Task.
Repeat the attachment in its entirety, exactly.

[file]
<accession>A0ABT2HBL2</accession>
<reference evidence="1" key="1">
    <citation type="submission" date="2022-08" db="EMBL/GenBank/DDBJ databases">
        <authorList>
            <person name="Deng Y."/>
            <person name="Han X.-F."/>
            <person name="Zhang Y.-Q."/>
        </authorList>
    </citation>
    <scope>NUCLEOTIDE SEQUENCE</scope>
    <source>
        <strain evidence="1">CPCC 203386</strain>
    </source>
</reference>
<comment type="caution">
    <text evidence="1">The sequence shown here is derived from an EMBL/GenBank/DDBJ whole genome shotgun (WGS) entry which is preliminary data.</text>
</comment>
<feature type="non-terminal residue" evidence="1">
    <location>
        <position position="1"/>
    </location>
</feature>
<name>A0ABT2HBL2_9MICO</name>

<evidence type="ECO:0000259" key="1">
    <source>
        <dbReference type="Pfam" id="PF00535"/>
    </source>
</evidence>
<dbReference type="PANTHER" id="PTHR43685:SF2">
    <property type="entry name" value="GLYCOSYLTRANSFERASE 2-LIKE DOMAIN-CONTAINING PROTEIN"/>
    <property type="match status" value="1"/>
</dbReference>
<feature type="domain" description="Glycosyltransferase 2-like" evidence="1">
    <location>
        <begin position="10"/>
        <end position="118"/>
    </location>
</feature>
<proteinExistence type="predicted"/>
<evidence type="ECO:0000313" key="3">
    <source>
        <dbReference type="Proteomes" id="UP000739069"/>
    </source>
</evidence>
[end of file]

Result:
<accession>A0ABT2HBL2</accession>
<reference evidence="1" key="1">
    <citation type="submission" date="2022-08" db="EMBL/GenBank/DDBJ databases">
        <authorList>
            <person name="Deng Y."/>
            <person name="Han X.-F."/>
            <person name="Zhang Y.-Q."/>
        </authorList>
    </citation>
    <scope>NUCLEOTIDE SEQUENCE</scope>
    <source>
        <strain evidence="1">CPCC 203386</strain>
    </source>
</reference>
<comment type="caution">
    <text evidence="1">The sequence shown here is derived from an EMBL/GenBank/DDBJ whole genome shotgun (WGS) entry which is preliminary data.</text>
</comment>
<feature type="non-terminal residue" evidence="1">
    <location>
        <position position="1"/>
    </location>
</feature>
<name>A0ABT2HBL2_9MICO</name>

<evidence type="ECO:0000259" key="1">
    <source>
        <dbReference type="Pfam" id="PF00535"/>
    </source>
</evidence>
<dbReference type="PANTHER" id="PTHR43685:SF2">
    <property type="entry name" value="GLYCOSYLTRANSFERASE 2-LIKE DOMAIN-CONTAINING PROTEIN"/>
    <property type="match status" value="1"/>
</dbReference>
<feature type="domain" description="Glycosyltransferase 2-like" evidence="1">
    <location>
        <begin position="10"/>
        <end position="118"/>
    </location>
</feature>
<proteinExistence type="predicted"/>
<evidence type="ECO:0000313" key="3">
    <source>
        <dbReference type="Proteomes" id="UP000739069"/>
    </source>
</evidence>